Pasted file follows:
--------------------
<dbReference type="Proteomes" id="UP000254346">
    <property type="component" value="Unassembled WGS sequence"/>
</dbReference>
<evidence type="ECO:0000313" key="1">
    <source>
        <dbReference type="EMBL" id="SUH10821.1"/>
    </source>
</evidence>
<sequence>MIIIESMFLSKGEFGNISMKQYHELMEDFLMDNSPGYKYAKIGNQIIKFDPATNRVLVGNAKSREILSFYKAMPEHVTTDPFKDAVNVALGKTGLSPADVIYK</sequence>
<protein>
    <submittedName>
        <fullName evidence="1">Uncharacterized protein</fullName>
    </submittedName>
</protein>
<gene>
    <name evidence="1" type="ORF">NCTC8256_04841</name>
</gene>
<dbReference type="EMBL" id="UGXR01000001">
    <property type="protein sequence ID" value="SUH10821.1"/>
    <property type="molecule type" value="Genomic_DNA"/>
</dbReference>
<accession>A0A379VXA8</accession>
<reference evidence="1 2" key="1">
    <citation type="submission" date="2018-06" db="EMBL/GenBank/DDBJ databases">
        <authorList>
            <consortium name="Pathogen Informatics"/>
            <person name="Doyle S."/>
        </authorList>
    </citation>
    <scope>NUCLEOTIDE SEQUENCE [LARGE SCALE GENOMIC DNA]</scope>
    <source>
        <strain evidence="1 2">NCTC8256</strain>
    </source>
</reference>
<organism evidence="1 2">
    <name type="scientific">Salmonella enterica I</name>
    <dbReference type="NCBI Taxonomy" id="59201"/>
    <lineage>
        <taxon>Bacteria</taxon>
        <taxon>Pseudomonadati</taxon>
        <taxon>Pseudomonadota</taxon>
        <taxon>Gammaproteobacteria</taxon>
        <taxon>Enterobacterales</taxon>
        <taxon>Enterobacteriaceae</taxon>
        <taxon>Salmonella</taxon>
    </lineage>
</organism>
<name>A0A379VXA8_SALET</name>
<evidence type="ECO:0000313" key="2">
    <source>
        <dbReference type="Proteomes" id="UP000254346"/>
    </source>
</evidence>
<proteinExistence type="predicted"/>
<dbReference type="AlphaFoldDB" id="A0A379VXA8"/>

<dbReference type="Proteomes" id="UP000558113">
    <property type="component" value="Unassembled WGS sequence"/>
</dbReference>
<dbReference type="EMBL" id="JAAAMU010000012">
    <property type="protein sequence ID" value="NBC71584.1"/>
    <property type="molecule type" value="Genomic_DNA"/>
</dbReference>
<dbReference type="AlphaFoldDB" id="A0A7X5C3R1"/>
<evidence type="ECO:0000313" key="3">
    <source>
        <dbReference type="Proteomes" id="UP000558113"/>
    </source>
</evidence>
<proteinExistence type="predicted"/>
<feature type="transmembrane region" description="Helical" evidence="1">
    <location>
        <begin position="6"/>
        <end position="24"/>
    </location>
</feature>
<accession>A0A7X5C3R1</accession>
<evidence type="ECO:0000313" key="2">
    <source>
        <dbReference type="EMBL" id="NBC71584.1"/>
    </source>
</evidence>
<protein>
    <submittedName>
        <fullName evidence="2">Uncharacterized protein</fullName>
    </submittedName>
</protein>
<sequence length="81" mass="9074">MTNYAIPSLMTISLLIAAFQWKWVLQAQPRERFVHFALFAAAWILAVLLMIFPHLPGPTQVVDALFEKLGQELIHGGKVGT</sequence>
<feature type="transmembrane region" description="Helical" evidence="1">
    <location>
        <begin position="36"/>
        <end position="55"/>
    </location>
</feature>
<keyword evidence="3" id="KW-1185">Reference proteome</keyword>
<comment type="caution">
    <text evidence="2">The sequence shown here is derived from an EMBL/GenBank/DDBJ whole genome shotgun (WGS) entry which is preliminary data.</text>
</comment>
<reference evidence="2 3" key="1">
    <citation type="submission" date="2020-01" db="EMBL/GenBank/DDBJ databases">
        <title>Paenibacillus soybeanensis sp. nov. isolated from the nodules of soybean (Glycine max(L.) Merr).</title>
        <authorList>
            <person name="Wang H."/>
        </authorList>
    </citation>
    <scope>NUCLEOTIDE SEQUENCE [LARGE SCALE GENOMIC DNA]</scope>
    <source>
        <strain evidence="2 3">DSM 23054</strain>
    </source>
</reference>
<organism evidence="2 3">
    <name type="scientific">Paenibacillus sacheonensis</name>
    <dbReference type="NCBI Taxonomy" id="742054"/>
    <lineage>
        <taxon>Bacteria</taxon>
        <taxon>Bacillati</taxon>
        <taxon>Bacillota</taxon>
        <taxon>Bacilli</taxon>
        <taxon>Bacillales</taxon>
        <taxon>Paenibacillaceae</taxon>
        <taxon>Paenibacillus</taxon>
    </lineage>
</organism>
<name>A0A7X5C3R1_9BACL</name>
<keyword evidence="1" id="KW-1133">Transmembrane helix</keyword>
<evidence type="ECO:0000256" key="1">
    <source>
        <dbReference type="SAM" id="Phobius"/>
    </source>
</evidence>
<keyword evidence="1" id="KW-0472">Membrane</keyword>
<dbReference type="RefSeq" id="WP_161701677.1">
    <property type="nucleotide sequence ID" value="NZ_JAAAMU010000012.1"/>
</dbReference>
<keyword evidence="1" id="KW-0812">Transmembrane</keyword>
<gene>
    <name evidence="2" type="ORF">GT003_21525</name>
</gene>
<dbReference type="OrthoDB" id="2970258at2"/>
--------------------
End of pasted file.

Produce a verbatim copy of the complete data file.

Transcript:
<dbReference type="Proteomes" id="UP000254346">
    <property type="component" value="Unassembled WGS sequence"/>
</dbReference>
<evidence type="ECO:0000313" key="1">
    <source>
        <dbReference type="EMBL" id="SUH10821.1"/>
    </source>
</evidence>
<sequence>MIIIESMFLSKGEFGNISMKQYHELMEDFLMDNSPGYKYAKIGNQIIKFDPATNRVLVGNAKSREILSFYKAMPEHVTTDPFKDAVNVALGKTGLSPADVIYK</sequence>
<protein>
    <submittedName>
        <fullName evidence="1">Uncharacterized protein</fullName>
    </submittedName>
</protein>
<gene>
    <name evidence="1" type="ORF">NCTC8256_04841</name>
</gene>
<dbReference type="EMBL" id="UGXR01000001">
    <property type="protein sequence ID" value="SUH10821.1"/>
    <property type="molecule type" value="Genomic_DNA"/>
</dbReference>
<accession>A0A379VXA8</accession>
<reference evidence="1 2" key="1">
    <citation type="submission" date="2018-06" db="EMBL/GenBank/DDBJ databases">
        <authorList>
            <consortium name="Pathogen Informatics"/>
            <person name="Doyle S."/>
        </authorList>
    </citation>
    <scope>NUCLEOTIDE SEQUENCE [LARGE SCALE GENOMIC DNA]</scope>
    <source>
        <strain evidence="1 2">NCTC8256</strain>
    </source>
</reference>
<organism evidence="1 2">
    <name type="scientific">Salmonella enterica I</name>
    <dbReference type="NCBI Taxonomy" id="59201"/>
    <lineage>
        <taxon>Bacteria</taxon>
        <taxon>Pseudomonadati</taxon>
        <taxon>Pseudomonadota</taxon>
        <taxon>Gammaproteobacteria</taxon>
        <taxon>Enterobacterales</taxon>
        <taxon>Enterobacteriaceae</taxon>
        <taxon>Salmonella</taxon>
    </lineage>
</organism>
<name>A0A379VXA8_SALET</name>
<evidence type="ECO:0000313" key="2">
    <source>
        <dbReference type="Proteomes" id="UP000254346"/>
    </source>
</evidence>
<proteinExistence type="predicted"/>
<dbReference type="AlphaFoldDB" id="A0A379VXA8"/>

<dbReference type="Proteomes" id="UP000558113">
    <property type="component" value="Unassembled WGS sequence"/>
</dbReference>
<dbReference type="EMBL" id="JAAAMU010000012">
    <property type="protein sequence ID" value="NBC71584.1"/>
    <property type="molecule type" value="Genomic_DNA"/>
</dbReference>
<dbReference type="AlphaFoldDB" id="A0A7X5C3R1"/>
<evidence type="ECO:0000313" key="3">
    <source>
        <dbReference type="Proteomes" id="UP000558113"/>
    </source>
</evidence>
<proteinExistence type="predicted"/>
<feature type="transmembrane region" description="Helical" evidence="1">
    <location>
        <begin position="6"/>
        <end position="24"/>
    </location>
</feature>
<accession>A0A7X5C3R1</accession>
<evidence type="ECO:0000313" key="2">
    <source>
        <dbReference type="EMBL" id="NBC71584.1"/>
    </source>
</evidence>
<protein>
    <submittedName>
        <fullName evidence="2">Uncharacterized protein</fullName>
    </submittedName>
</protein>
<sequence length="81" mass="9074">MTNYAIPSLMTISLLIAAFQWKWVLQAQPRERFVHFALFAAAWILAVLLMIFPHLPGPTQVVDALFEKLGQELIHGGKVGT</sequence>
<feature type="transmembrane region" description="Helical" evidence="1">
    <location>
        <begin position="36"/>
        <end position="55"/>
    </location>
</feature>
<keyword evidence="3" id="KW-1185">Reference proteome</keyword>
<comment type="caution">
    <text evidence="2">The sequence shown here is derived from an EMBL/GenBank/DDBJ whole genome shotgun (WGS) entry which is preliminary data.</text>
</comment>
<reference evidence="2 3" key="1">
    <citation type="submission" date="2020-01" db="EMBL/GenBank/DDBJ databases">
        <title>Paenibacillus soybeanensis sp. nov. isolated from the nodules of soybean (Glycine max(L.) Merr).</title>
        <authorList>
            <person name="Wang H."/>
        </authorList>
    </citation>
    <scope>NUCLEOTIDE SEQUENCE [LARGE SCALE GENOMIC DNA]</scope>
    <source>
        <strain evidence="2 3">DSM 23054</strain>
    </source>
</reference>
<organism evidence="2 3">
    <name type="scientific">Paenibacillus sacheonensis</name>
    <dbReference type="NCBI Taxonomy" id="742054"/>
    <lineage>
        <taxon>Bacteria</taxon>
        <taxon>Bacillati</taxon>
        <taxon>Bacillota</taxon>
        <taxon>Bacilli</taxon>
        <taxon>Bacillales</taxon>
        <taxon>Paenibacillaceae</taxon>
        <taxon>Paenibacillus</taxon>
    </lineage>
</organism>
<name>A0A7X5C3R1_9BACL</name>
<keyword evidence="1" id="KW-1133">Transmembrane helix</keyword>
<evidence type="ECO:0000256" key="1">
    <source>
        <dbReference type="SAM" id="Phobius"/>
    </source>
</evidence>
<keyword evidence="1" id="KW-0472">Membrane</keyword>
<dbReference type="RefSeq" id="WP_161701677.1">
    <property type="nucleotide sequence ID" value="NZ_JAAAMU010000012.1"/>
</dbReference>
<keyword evidence="1" id="KW-0812">Transmembrane</keyword>
<gene>
    <name evidence="2" type="ORF">GT003_21525</name>
</gene>
<dbReference type="OrthoDB" id="2970258at2"/>